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“Which airline, foreign or domestic” would you prefer to fly, assuming that all foreign airlines were to fly from Israel to all destinations, without restrictions?” was the question posed to respondents, who were asked to choose one airline from 27 options. The question was asked on behalf of “Globes” by Blueberries Panel Ltd., a mobile polling company, to 732 respondents.
By far the largest proportion of respondents — 48 percent — said that they prefer to fly El Al Israel Airlines Ltd. (TASE: ELAL). The colors of the flag, the sense of security, direct flights to various destinations, and El Al’s image as Israel’s national carrier, all explain the Israelis’ preference for it.
According to the Israel Airports Authority, El Al carried four million passengers to and from Israel in 2011. Arkia Airlines Ltd. carried 560,000 passengers and Israir Airlines and Tourism Ltd. carried 252,000 passengers.
Lufthansa was in second place out of the 27 airlines in the survey, followed by Singapore Airlines, and British Airways with a small gap. British Airways carried 253,000 passengers to and from Israel in 2011. Swiss International Airlines AG, part of Lufthansa AG, was in fifth place. Swiss, which carried 267,000 passengers to and from Israel in 2011, recently announced that it will increase its seat capacity on its Israel routes by 6 percent during the winter season. Arkia was in sixth place and Israir is in tenth place.
The well-publicized dispute between El Al’s management and its pilots, which has ended up in court, does not deter Israelis. Notwithstanding the airline’s financial woes (it lost $50 million in 2011), Israelis see it as the preferred and undisputed national carrier. It is seen as incomparably better than Arkia and Israir on almost every variable surveyed: 72 percent of respondents said that it is the best Israeli carrier; 65 percent said that it has the most varied flight schedule; 51 percent said that it has the best security check; 28 percent said that it has the lowest lost luggage rate; 56 percent said that it has the newest fleet; and 44 percent said that it has the best entertainment system and the best food. El Al has just introduced an upgraded breakfast menu for first class, and is preparing to upgrade its menus for economy class, under chef Moshe Segev.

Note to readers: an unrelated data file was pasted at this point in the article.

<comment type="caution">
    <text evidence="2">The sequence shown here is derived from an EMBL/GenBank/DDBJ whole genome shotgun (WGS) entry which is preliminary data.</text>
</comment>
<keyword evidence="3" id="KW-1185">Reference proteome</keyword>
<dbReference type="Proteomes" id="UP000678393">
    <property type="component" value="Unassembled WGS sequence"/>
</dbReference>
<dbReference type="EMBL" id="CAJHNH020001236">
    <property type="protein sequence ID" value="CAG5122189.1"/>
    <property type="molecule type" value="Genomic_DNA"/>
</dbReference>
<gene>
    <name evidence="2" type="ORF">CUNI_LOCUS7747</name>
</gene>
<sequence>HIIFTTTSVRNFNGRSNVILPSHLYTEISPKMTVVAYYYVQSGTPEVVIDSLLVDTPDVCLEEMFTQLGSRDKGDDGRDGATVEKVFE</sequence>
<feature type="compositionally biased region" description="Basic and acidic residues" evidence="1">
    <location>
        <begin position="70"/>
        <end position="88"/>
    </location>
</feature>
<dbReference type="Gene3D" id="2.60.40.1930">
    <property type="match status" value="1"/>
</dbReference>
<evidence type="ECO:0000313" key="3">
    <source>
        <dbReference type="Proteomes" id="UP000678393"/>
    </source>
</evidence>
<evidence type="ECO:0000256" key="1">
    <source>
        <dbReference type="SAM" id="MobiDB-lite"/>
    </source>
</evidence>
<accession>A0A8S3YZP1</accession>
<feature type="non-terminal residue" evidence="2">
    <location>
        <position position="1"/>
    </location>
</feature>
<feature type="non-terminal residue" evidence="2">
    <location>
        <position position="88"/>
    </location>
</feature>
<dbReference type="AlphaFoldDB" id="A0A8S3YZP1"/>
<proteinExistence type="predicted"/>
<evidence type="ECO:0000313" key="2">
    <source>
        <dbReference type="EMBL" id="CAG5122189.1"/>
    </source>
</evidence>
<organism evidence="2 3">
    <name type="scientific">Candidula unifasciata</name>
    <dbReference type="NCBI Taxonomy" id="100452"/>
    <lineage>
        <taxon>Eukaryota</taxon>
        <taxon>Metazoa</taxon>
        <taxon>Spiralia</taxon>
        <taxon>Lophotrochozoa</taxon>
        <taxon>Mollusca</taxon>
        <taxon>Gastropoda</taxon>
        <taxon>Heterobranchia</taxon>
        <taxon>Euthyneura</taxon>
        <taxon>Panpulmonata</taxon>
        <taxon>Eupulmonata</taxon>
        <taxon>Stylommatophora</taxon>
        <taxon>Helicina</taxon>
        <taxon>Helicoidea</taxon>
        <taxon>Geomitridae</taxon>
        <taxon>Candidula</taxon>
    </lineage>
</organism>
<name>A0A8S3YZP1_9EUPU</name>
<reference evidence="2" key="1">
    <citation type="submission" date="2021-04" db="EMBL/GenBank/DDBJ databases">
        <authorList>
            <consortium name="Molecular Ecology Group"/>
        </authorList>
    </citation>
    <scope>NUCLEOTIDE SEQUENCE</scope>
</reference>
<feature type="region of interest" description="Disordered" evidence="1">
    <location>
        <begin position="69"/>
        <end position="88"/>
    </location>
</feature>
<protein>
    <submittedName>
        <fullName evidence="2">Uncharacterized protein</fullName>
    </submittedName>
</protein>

Israir, however, was voted by 22 percent of respondents, as offering the best value for money, compared with 18 percent of respondents for El Al, and 16 percent of respondents for Arkia.
Among foreign airlines, Lufthansa is the preferred choice by Israelis. It is seen as the best quality among seven popular carriers — United Airlines (which merged with Continental Airlines), British Airways, Alitalia, Air France-KLM, Swiss, Delta Airlines, and Iberia. Lufthansa makes 21 weekly flights between Tel Aviv and Germany (fourteen flights to Frankfurt, five flights to Munich, and two flights to Berlin). It scored top place in most of the survey’s categories.
British Airways, which earlier this month announced that it will increase its seat capacity on its Israel routes by 12 percent and will make three daily flights between Ben Gurion Airport and Heathrow, was perceived as having the safest flight route, voted by 8 percent of respondents, slightly more than Lufthansa. Iberia is seen has having the best value, and Air France-KLM is perceived as among the most expensive, surpassed only by United Airlines.
Delta Airlines, ranked 11th in the survey, carried 321,000 passenger between the US and Israel in 2011, and Iberia carried 196,000 between Spain and Israel. Iberia tied for 16th place with Turkish Airlines, low-cost Brussels Airlines, and Japan’s All Nippon Airways (ANA).
58 percent of the respondents said that they preferred scheduled airlines to charter airlines. 79 percent said that the fare was the deciding factor in choosing an airline, followed by 52 percent who cited a direct flight, and 38 percent who cited the flight schedule.